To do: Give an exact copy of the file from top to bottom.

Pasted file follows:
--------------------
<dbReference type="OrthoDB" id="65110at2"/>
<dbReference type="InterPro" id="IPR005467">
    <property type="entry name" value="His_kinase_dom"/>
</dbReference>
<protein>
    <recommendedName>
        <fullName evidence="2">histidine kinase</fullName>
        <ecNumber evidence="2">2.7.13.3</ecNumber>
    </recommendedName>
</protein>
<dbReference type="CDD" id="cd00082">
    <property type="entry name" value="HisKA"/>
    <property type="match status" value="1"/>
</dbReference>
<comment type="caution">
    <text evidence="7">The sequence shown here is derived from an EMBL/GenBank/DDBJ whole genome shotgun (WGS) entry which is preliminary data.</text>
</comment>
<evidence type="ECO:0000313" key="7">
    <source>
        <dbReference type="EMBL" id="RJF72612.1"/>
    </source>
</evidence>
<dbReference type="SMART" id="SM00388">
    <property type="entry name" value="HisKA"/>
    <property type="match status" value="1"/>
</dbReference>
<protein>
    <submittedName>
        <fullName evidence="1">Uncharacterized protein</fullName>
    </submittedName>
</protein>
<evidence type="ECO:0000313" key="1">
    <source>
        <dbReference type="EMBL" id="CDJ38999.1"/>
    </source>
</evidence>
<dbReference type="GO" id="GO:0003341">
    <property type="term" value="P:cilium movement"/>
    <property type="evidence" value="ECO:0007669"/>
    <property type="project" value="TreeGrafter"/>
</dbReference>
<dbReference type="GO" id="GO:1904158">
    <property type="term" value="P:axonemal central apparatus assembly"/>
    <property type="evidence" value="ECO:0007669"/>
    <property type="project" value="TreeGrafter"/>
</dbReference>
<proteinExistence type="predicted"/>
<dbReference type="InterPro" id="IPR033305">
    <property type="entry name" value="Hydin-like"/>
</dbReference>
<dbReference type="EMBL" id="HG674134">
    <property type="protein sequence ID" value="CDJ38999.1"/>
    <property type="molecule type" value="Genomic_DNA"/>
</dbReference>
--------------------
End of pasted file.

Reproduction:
<dbReference type="OrthoDB" id="65110at2"/>
<dbReference type="InterPro" id="IPR005467">
    <property type="entry name" value="His_kinase_dom"/>
</dbReference>
<protein>
    <recommendedName>
        <fullName evidence="2">histidine kinase</fullName>
        <ecNumber evidence="2">2.7.13.3</ecNumber>
    </recommendedName>
</protein>
<dbReference type="CDD" id="cd00082">
    <property type="entry name" value="HisKA"/>
    <property type="match status" value="1"/>
</dbReference>
<comment type="caution">
    <text evidence="7">The sequence shown here is derived from an EMBL/GenBank/DDBJ whole genome shotgun (WGS) entry which is preliminary data.</text>
</comment>
<evidence type="ECO:0000313" key="7">
    <source>
        <dbReference type="EMBL" id="RJF72612.1"/>
    </source>
</evidence>
<dbReference type="SMART" id="SM00388">
    <property type="entry name" value="HisKA"/>
    <property type="match status" value="1"/>
</dbReference>
<protein>
    <submittedName>
        <fullName evidence="1">Uncharacterized protein</fullName>
    </submittedName>
</protein>
<evidence type="ECO:0000313" key="1">
    <source>
        <dbReference type="EMBL" id="CDJ38999.1"/>
    </source>
</evidence>
<dbReference type="GO" id="GO:0003341">
    <property type="term" value="P:cilium movement"/>
    <property type="evidence" value="ECO:0007669"/>
    <property type="project" value="TreeGrafter"/>
</dbReference>
<dbReference type="GO" id="GO:1904158">
    <property type="term" value="P:axonemal central apparatus assembly"/>
    <property type="evidence" value="ECO:0007669"/>
    <property type="project" value="TreeGrafter"/>
</dbReference>
<proteinExistence type="predicted"/>
<dbReference type="InterPro" id="IPR033305">
    <property type="entry name" value="Hydin-like"/>
</dbReference>
<dbReference type="EMBL" id="HG674134">
    <property type="protein sequence ID" value="CDJ38999.1"/>
    <property type="molecule type" value="Genomic_DNA"/>
</dbReference>